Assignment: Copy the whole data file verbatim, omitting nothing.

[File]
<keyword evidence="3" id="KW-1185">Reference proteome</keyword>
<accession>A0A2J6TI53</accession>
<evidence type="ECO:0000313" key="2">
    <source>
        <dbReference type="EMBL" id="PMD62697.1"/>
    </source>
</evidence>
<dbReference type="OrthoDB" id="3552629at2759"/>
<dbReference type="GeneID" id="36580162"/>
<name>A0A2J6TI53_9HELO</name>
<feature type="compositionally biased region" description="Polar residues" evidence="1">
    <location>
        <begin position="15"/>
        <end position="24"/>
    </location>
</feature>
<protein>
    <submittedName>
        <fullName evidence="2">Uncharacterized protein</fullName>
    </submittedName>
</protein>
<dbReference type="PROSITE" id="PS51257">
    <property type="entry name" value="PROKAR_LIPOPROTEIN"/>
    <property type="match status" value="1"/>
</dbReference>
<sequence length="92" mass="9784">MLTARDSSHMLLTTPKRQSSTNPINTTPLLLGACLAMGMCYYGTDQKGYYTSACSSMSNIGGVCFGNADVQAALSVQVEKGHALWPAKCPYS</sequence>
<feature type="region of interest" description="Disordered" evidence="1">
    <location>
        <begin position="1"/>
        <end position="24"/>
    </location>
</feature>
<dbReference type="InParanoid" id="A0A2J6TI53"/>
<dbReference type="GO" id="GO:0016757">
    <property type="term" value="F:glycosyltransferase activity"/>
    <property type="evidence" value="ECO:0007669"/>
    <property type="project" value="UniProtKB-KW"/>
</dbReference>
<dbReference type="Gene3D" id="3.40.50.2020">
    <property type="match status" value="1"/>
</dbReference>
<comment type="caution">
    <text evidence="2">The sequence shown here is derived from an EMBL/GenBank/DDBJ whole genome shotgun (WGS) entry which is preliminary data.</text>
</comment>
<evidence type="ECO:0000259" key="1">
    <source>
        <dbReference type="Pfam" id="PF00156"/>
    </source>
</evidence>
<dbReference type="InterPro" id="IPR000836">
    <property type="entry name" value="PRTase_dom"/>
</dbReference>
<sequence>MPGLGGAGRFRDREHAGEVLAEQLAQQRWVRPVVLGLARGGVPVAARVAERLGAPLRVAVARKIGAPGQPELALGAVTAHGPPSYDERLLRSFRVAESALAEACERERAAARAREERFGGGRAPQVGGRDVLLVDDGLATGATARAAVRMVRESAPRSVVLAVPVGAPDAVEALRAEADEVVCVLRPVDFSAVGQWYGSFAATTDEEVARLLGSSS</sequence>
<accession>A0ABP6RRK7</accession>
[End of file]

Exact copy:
<keyword evidence="3" id="KW-1185">Reference proteome</keyword>
<accession>A0A2J6TI53</accession>
<evidence type="ECO:0000313" key="2">
    <source>
        <dbReference type="EMBL" id="PMD62697.1"/>
    </source>
</evidence>
<dbReference type="OrthoDB" id="3552629at2759"/>
<dbReference type="GeneID" id="36580162"/>
<name>A0A2J6TI53_9HELO</name>
<feature type="compositionally biased region" description="Polar residues" evidence="1">
    <location>
        <begin position="15"/>
        <end position="24"/>
    </location>
</feature>
<protein>
    <submittedName>
        <fullName evidence="2">Uncharacterized protein</fullName>
    </submittedName>
</protein>
<dbReference type="PROSITE" id="PS51257">
    <property type="entry name" value="PROKAR_LIPOPROTEIN"/>
    <property type="match status" value="1"/>
</dbReference>
<sequence length="92" mass="9784">MLTARDSSHMLLTTPKRQSSTNPINTTPLLLGACLAMGMCYYGTDQKGYYTSACSSMSNIGGVCFGNADVQAALSVQVEKGHALWPAKCPYS</sequence>
<feature type="region of interest" description="Disordered" evidence="1">
    <location>
        <begin position="1"/>
        <end position="24"/>
    </location>
</feature>
<dbReference type="InParanoid" id="A0A2J6TI53"/>
<dbReference type="GO" id="GO:0016757">
    <property type="term" value="F:glycosyltransferase activity"/>
    <property type="evidence" value="ECO:0007669"/>
    <property type="project" value="UniProtKB-KW"/>
</dbReference>
<dbReference type="Gene3D" id="3.40.50.2020">
    <property type="match status" value="1"/>
</dbReference>
<comment type="caution">
    <text evidence="2">The sequence shown here is derived from an EMBL/GenBank/DDBJ whole genome shotgun (WGS) entry which is preliminary data.</text>
</comment>
<evidence type="ECO:0000259" key="1">
    <source>
        <dbReference type="Pfam" id="PF00156"/>
    </source>
</evidence>
<dbReference type="InterPro" id="IPR000836">
    <property type="entry name" value="PRTase_dom"/>
</dbReference>
<sequence>MPGLGGAGRFRDREHAGEVLAEQLAQQRWVRPVVLGLARGGVPVAARVAERLGAPLRVAVARKIGAPGQPELALGAVTAHGPPSYDERLLRSFRVAESALAEACERERAAARAREERFGGGRAPQVGGRDVLLVDDGLATGATARAAVRMVRESAPRSVVLAVPVGAPDAVEALRAEADEVVCVLRPVDFSAVGQWYGSFAATTDEEVARLLGSSS</sequence>
<accession>A0ABP6RRK7</accession>